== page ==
Monday, September 10, 2007

Help! Anyone have experience with IEP?

At the end of Hoss' developmental clinic "marathon", I was handed prescriptions for OT, PT, and speech therapy that the team said he needed in addition to what he would receive in the ECDD classroom. OT once a week, PT three times a week, and speech three times a week. When I shared this information with Hoss' ECDD teacher (who I adore, by the way) she told me that the school does not "accept" assessments from the hospital and would have to do their own assessments. Further, we would not have time at his IEP meeting to "get into" discussions about such things, as we reallly needed to get his IEP signed and submitted before he started school on the 10th.

R took off of work last thursday in order to attend Hoss' IEP meeting with me - we both were unhappy with the idea that the school would not take into consideration what the clinic had to say (which included Hoss' pediatrician, btw) as well as a little put out that we were being "rushed' to get an IEP signed without an education plan that addresses Hoss needs adequately.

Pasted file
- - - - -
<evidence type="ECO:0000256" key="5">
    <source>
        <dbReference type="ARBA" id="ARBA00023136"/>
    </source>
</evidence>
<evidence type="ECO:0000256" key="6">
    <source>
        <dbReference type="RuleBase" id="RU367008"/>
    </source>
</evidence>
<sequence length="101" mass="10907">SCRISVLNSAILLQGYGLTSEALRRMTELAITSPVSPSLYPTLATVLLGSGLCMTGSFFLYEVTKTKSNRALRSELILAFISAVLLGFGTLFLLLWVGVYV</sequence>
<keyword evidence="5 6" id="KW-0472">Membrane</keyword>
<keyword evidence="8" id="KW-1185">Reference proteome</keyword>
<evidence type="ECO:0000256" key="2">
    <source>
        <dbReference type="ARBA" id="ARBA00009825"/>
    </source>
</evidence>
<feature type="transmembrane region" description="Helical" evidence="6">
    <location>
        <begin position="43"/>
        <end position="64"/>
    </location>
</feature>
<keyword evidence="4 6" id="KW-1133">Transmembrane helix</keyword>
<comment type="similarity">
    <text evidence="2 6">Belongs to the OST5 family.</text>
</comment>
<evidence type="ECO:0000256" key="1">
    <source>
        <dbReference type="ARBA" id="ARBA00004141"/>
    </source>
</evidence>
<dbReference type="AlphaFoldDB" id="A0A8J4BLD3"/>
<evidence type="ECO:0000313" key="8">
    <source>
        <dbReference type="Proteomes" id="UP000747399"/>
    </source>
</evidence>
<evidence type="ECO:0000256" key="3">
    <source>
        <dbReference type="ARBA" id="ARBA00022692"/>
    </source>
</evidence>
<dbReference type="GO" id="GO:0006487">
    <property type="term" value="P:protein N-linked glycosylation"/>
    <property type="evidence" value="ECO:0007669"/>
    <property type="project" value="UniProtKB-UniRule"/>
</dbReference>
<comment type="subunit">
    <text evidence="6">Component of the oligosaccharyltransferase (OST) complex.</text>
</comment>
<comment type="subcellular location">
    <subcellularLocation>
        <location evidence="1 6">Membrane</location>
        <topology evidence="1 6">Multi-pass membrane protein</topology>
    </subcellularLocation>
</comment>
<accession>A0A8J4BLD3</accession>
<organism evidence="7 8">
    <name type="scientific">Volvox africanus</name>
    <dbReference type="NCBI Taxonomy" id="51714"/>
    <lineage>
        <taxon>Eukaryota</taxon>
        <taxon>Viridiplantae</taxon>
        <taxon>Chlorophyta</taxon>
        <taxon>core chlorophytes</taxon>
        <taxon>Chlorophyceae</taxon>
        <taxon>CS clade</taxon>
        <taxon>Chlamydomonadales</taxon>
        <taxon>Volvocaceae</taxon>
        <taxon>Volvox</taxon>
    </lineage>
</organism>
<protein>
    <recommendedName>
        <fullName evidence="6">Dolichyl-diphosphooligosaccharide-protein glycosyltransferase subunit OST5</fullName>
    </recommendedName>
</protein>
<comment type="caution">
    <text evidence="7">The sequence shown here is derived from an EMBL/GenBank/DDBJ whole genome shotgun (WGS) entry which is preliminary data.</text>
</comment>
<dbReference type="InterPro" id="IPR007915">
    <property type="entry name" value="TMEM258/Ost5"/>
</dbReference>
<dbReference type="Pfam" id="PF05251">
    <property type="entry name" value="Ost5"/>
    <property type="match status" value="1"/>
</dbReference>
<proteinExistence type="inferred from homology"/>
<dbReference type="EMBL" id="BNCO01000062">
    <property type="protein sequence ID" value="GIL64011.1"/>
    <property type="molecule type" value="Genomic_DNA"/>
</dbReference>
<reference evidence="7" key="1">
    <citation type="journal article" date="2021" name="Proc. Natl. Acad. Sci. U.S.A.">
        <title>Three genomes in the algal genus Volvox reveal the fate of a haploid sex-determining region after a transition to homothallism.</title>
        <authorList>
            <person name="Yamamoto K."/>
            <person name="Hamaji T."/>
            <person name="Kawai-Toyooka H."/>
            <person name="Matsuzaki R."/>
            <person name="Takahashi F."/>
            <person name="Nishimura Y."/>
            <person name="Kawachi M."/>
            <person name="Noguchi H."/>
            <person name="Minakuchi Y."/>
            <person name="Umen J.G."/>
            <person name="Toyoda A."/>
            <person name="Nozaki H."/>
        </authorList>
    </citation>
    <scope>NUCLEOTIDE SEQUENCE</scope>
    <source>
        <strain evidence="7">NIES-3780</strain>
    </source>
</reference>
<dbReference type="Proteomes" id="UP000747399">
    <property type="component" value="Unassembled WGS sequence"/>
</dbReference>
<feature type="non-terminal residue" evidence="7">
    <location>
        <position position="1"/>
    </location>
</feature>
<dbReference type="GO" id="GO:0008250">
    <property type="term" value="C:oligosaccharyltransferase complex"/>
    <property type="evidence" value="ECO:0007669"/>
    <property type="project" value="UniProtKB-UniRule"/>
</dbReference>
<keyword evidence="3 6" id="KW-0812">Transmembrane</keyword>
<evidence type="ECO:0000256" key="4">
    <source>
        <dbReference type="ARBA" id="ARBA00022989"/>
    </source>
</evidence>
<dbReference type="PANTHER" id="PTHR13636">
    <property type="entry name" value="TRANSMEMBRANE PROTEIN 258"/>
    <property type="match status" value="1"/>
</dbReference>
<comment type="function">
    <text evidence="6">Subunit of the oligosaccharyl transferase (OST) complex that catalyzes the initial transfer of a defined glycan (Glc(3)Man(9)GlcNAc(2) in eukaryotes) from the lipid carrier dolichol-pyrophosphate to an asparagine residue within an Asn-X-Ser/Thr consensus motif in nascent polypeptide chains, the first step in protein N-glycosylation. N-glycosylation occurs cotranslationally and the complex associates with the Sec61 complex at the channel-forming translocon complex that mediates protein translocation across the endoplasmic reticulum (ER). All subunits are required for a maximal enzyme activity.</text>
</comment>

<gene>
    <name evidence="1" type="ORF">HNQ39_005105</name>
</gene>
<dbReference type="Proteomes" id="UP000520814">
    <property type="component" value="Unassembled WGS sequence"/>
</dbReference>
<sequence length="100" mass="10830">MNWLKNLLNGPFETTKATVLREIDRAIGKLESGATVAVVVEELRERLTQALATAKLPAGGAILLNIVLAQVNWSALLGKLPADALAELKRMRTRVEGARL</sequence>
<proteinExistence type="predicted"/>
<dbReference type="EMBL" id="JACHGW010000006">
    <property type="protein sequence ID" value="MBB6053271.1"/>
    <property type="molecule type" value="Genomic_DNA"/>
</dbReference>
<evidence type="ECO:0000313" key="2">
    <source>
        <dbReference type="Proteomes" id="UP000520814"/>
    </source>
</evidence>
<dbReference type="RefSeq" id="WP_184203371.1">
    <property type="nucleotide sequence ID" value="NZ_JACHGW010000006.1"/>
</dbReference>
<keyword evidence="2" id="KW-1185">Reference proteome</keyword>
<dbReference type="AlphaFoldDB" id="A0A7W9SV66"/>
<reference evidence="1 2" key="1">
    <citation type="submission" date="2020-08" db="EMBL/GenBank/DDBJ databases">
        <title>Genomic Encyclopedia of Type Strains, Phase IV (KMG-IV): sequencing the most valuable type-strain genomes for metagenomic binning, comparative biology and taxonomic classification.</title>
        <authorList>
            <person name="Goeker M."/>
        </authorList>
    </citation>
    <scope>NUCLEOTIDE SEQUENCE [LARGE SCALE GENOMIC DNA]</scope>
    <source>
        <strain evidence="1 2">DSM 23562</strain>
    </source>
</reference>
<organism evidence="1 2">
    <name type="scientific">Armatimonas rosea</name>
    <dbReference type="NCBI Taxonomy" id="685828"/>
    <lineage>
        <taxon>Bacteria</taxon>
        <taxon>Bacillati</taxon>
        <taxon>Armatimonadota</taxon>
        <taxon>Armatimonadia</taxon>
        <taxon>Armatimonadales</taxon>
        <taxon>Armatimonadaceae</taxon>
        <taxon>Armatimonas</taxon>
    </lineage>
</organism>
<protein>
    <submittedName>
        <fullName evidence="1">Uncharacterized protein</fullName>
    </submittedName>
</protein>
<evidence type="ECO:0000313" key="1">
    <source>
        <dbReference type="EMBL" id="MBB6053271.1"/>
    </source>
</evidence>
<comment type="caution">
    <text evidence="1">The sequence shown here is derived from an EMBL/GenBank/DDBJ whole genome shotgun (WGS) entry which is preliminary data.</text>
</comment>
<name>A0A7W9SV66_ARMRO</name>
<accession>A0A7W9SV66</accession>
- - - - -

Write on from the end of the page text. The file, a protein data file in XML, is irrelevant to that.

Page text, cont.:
The meeting was...interesting. Hoss' community mental health worker, K, was there, as was Hoss' teacher, the teacher aide, and, for a brief period of time, the school speech therapist. The principal was not in attendance (strange, as an administrator is supposed to attend these, at least that has been my understanding of IEP laws), nor was there an OT or a PT in attendance.

Despite pressure to "wrap it up" as everyone had "somewhere to be", R and I kept asking questions and revisiting the clinic's assessment of Hoss and his needs. Hoss' community mental health worker also tried to gently pressure the teacher to "do better" than what she proposed: basically, no one on one speech, no one on one PT, and two fifteen minute group OT therapy sessions a month. The OT created this "plan" for Hoss without having seen him in over a year (she had observed him once, briefly, when Hoss was still in his mother's care and he was sporadically attending an Early On classroom) and without having done a proper assessment on him.

To sum it all up, after two hours, and some intense conversation, I said, firmly, "I am afraid I cannot sign this IEP. Hoss' clearly has some significant delays and clearly needs one on one attention in the areas of PT, OT, and speech."